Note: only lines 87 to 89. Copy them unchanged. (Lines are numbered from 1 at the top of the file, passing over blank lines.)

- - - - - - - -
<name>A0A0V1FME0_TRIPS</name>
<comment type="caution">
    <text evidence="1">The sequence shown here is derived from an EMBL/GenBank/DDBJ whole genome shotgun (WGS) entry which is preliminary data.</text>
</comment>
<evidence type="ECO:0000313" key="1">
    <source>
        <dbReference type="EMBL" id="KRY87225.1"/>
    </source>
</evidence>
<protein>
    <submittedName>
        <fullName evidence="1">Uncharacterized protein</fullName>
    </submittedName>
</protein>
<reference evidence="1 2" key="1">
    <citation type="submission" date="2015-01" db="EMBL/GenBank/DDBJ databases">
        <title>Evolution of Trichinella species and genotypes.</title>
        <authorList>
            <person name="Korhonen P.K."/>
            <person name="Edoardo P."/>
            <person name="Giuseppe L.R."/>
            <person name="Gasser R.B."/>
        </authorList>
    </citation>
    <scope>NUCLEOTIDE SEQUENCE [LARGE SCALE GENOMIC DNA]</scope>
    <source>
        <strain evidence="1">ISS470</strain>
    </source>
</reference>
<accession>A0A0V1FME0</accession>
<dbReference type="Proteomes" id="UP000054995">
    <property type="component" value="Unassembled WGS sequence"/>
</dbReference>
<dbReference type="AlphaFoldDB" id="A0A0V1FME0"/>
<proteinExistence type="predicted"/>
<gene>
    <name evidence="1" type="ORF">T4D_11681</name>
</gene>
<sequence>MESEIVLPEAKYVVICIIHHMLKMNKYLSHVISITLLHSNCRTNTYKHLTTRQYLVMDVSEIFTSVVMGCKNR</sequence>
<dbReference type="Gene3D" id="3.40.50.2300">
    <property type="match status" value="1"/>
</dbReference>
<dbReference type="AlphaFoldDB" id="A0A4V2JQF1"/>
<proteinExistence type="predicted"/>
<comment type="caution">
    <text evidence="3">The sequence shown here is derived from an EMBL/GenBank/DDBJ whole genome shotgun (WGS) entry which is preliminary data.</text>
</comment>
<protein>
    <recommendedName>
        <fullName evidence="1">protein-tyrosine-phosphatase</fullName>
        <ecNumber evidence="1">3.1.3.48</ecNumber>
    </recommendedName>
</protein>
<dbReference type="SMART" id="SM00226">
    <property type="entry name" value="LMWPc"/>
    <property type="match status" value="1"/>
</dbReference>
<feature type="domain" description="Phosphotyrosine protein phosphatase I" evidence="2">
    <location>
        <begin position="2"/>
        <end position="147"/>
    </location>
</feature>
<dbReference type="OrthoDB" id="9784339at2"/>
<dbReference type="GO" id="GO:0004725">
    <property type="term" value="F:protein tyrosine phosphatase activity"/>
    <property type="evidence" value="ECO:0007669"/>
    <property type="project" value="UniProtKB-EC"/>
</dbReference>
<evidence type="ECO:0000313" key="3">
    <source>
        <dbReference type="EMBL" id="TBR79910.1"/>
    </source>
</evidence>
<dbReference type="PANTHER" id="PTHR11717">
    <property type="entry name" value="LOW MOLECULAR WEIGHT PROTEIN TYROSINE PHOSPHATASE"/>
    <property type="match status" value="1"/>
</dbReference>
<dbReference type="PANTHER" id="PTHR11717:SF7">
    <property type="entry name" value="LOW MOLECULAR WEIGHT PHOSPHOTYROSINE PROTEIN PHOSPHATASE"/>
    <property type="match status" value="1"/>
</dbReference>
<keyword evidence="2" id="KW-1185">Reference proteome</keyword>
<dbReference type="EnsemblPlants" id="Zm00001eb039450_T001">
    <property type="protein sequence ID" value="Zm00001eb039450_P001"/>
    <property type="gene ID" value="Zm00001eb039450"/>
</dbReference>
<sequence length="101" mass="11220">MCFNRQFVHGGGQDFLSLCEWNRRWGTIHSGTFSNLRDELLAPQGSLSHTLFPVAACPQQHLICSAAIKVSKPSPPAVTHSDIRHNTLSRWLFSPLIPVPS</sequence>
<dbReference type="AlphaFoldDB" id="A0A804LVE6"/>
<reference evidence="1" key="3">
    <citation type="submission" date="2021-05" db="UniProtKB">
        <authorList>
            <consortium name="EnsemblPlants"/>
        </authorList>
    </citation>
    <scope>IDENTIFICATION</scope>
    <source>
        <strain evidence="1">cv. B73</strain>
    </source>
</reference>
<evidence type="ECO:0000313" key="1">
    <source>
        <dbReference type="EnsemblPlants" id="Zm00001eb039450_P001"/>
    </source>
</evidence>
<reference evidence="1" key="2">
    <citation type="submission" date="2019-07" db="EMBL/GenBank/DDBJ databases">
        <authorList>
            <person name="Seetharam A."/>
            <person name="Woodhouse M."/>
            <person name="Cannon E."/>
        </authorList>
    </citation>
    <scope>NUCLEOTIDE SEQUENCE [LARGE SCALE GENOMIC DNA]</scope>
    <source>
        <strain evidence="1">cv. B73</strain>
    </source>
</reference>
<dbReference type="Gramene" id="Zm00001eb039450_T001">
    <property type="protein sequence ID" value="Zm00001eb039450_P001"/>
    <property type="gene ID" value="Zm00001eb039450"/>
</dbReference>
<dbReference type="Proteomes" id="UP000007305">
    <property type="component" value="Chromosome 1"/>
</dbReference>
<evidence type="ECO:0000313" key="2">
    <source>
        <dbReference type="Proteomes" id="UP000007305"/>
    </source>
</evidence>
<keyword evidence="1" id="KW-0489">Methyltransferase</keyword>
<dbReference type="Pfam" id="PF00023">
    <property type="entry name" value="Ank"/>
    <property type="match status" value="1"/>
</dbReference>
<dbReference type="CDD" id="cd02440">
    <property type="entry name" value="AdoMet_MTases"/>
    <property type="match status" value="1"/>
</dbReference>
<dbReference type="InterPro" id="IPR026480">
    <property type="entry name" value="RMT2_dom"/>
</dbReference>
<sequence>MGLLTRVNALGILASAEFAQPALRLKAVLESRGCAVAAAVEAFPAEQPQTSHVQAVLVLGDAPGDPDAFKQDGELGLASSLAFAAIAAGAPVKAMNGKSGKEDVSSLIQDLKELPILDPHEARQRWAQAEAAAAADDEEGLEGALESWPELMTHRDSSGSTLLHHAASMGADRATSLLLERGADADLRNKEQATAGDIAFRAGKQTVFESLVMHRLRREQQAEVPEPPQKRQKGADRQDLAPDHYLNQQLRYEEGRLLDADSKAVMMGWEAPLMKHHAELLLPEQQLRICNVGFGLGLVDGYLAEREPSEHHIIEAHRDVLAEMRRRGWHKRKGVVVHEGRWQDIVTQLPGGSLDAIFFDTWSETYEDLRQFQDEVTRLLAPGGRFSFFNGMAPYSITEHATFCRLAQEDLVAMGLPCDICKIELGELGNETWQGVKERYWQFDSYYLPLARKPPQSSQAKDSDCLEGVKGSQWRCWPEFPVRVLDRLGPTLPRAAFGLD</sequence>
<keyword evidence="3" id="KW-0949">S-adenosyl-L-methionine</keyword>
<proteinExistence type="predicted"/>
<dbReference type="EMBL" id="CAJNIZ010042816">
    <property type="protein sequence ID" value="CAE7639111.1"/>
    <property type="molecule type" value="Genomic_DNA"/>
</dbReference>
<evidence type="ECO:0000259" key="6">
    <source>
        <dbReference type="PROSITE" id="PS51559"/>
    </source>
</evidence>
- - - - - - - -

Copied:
</dbReference>
<sequence length="101" mass="11220">MCFNRQFVHGGGQDFLSLCEWNRRWGTIHSGTFSNLRDELLAPQGSLSHTLFPVAACPQQHLICSAAIKVSKPSPPAVTHSDIRHNTLSRWLFSPLIPVPS</sequence>
<dbReference type="AlphaFoldDB" id="A0A804LVE6"/>